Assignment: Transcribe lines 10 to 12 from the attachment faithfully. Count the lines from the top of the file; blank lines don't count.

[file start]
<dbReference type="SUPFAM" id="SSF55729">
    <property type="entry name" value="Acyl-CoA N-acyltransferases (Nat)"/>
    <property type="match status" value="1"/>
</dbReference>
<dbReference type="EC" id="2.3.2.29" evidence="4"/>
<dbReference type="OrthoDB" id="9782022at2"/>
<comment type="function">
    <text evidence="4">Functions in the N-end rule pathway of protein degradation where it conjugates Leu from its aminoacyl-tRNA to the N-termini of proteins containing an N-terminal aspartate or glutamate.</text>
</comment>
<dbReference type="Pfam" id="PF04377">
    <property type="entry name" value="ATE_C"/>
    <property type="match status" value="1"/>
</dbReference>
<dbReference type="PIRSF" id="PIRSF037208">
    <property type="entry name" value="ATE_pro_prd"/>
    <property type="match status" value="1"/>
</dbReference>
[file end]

<dbReference type="Pfam" id="PF04377">
    <property type="entry name" value="ATE_C"/>
    <property type="match status" value="1"/>